Psychoactive drugs (83)
Cyclic compounds (67)
Dopamine antagonists (63)
Six-membered rings (43)
Aromatic compounds (32)
Nervous system drug (17)
Five-membered rings (15)
D2 antagonists (7)
Alpha blockers (6)
Aromatic ketones (6)
Alpha-1 blockers (4)
D3 antagonists (4)
Spiro compounds (4)
Alpha-2 blockers (3)
D4 antagonists (3)
Mood stabilizers (3)
Allyl compounds (2)
Organic compound (2)
Sigma Aldrich (30)
AK Scientific (14)
TCI Chemicals (12)
Oakwood Chemical (5)
Chlorpromazine (34468-21-8, 50-53-3)
Thorazine · Chlorpromazine Hydrochloride · Largactil
Chlorpromazine (CPZ), marketed under the trade names Thorazine and Largactil among others, is an antipsychotic medication. It is primarily used to treat psychotic disorders such as schizophrenia. Other uses include the treatment of bipolar disorder, attention deficit hyperactivity disorder, nausea and vomiting, anxiety before surgery, and hiccups that do not improve following other measures.
Risperidone, sold under the trade name Risperdal among others, is an antipsychotic medication. It is mainly used to treat schizophrenia, bipolar disorder, and irritability in people with autism. It is taken either by mouth or by injection into a muscle.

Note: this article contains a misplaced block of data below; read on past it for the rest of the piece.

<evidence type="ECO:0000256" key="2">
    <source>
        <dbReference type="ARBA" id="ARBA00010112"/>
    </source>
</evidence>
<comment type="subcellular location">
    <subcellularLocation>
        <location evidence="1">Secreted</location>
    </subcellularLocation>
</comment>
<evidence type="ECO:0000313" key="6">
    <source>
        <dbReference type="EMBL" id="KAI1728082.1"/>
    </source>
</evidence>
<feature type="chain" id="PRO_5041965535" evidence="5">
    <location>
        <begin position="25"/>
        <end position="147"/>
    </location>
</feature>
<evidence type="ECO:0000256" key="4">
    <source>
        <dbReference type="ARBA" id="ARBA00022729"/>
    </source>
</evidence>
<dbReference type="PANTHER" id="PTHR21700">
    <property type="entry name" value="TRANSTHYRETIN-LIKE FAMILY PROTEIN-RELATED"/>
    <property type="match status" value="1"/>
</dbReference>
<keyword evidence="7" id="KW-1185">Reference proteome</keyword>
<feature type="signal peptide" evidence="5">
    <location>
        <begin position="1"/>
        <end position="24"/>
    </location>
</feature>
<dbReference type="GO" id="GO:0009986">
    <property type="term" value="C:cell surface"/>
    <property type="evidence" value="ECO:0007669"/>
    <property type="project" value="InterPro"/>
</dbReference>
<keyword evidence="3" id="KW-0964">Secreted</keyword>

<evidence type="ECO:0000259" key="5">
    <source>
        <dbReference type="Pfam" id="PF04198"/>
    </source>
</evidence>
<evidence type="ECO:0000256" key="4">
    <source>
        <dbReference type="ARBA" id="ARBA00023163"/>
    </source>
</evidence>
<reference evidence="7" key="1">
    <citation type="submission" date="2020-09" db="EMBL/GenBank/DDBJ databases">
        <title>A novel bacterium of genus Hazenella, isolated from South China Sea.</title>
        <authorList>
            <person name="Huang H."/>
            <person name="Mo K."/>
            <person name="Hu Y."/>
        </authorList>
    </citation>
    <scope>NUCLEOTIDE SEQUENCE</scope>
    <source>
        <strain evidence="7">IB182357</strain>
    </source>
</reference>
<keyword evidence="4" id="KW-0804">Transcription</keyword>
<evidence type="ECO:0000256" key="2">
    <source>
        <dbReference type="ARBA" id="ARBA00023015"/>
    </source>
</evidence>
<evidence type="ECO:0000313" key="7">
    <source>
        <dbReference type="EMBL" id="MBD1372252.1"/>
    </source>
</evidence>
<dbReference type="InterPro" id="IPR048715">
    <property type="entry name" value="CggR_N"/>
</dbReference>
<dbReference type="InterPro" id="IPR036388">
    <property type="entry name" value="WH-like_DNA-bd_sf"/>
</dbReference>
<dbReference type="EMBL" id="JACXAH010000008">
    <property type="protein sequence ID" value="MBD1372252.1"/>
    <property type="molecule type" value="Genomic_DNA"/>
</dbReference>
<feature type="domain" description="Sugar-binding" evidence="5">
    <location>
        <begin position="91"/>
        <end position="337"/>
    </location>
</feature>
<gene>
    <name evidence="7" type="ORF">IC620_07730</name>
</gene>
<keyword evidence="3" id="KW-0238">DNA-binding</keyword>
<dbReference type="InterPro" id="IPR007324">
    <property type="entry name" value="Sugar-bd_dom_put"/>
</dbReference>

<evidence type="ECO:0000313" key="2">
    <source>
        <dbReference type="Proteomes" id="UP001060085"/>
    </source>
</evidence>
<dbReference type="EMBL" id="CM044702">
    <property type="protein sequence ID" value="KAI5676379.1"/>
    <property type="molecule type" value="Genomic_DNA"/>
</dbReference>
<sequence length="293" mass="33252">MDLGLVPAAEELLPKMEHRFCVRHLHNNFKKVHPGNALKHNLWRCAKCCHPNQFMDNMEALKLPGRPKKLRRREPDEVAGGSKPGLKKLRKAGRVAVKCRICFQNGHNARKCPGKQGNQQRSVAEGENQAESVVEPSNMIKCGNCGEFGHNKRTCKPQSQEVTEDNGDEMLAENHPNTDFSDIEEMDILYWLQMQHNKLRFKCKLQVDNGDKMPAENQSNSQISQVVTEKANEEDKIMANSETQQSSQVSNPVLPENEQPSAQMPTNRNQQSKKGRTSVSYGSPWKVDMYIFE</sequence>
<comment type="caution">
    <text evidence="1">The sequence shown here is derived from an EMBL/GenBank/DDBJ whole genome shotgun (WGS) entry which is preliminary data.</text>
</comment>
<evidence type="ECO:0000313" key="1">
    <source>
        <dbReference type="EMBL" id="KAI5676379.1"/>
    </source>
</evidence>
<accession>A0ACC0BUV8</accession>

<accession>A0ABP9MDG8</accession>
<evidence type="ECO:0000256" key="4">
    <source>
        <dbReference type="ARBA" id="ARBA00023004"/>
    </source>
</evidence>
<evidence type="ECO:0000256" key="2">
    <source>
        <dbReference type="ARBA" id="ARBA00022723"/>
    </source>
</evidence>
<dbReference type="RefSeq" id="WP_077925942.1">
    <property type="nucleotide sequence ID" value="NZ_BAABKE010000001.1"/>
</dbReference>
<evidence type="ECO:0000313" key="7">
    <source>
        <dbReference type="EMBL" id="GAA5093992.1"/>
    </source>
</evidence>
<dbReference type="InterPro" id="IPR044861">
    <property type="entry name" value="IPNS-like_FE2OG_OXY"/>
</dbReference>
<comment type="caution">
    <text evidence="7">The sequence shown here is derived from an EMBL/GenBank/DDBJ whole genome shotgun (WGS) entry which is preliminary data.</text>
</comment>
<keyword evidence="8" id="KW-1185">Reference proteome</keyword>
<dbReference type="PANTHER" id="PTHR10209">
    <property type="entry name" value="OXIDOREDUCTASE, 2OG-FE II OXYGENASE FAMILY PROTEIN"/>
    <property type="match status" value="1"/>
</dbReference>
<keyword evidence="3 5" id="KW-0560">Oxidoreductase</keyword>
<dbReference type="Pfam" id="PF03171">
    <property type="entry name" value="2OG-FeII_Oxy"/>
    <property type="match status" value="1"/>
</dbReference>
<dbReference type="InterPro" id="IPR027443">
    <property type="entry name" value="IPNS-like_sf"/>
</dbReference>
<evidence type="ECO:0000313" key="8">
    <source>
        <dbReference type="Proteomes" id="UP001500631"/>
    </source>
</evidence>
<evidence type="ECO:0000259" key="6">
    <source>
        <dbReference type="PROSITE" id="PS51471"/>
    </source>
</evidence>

Aripiprazole, sold under the brand name Abilify among others, is an atypical antipsychotic. From April 2013 to March 2014, sales of Abilify amounted to almost $6.9 billion.. It is recommended by some doctors and used in the treatment of schizophrenia and bipolar disorder.
ORG 5222 · saphris · asenapine maleate
Asenapine, sold under the trade names Saphris and Sycrest, is an atypical antipsychotic developed for the treatment of schizophrenia and acute mania associated with bipolar disorder. It was chemically derived via altering the chemical structure of the tetracyclic (atypical) antidepressant, mianserin.
Mellaril · Thioridazine Hydrochloride · Melleril
Thioridazine (Mellaril or Melleril) is a piperidine typical antipsychotic drug belonging to the phenothiazine drug group and was previously widely used in the treatment of schizophrenia and psychosis. The branded product was withdrawn worldwide in 2005 because it caused severe cardiac arrhythmias. However, generic versions are still available in the US.
Trilafon · Perfenazine · Chlorpiprazine
Perphenazine is a typical antipsychotic drug. Chemically, it is classified as a piperazinyl phenothiazine. Originally marketed in the US as Trilafon, it has been in clinical use for decades.
Prolixin · Fluphenazine Hydrochloride · Flufenazin
Fluphenazine, sold under the brand names Prolixin among others, is an antipsychotic medication. It is used in the treatment of chronic psychoses such as schizophrenia, and appears to be about equal in effectiveness to low-potency antipsychotics like chlorpromazine. It is given by mouth, injection into a muscle, or just under the skin.
Paliperidone, sold under the trade name Invega among others, is a dopamine antagonist and 5-HT2A antagonist of the atypical antipsychotic class of medications. It is marketed by Janssen Pharmaceutica. Invega is an extended release formulation of paliperidone that uses the OROS extended release system to allow for once-daily dosing.
haloperidol (61788-97-4, 52-86-8)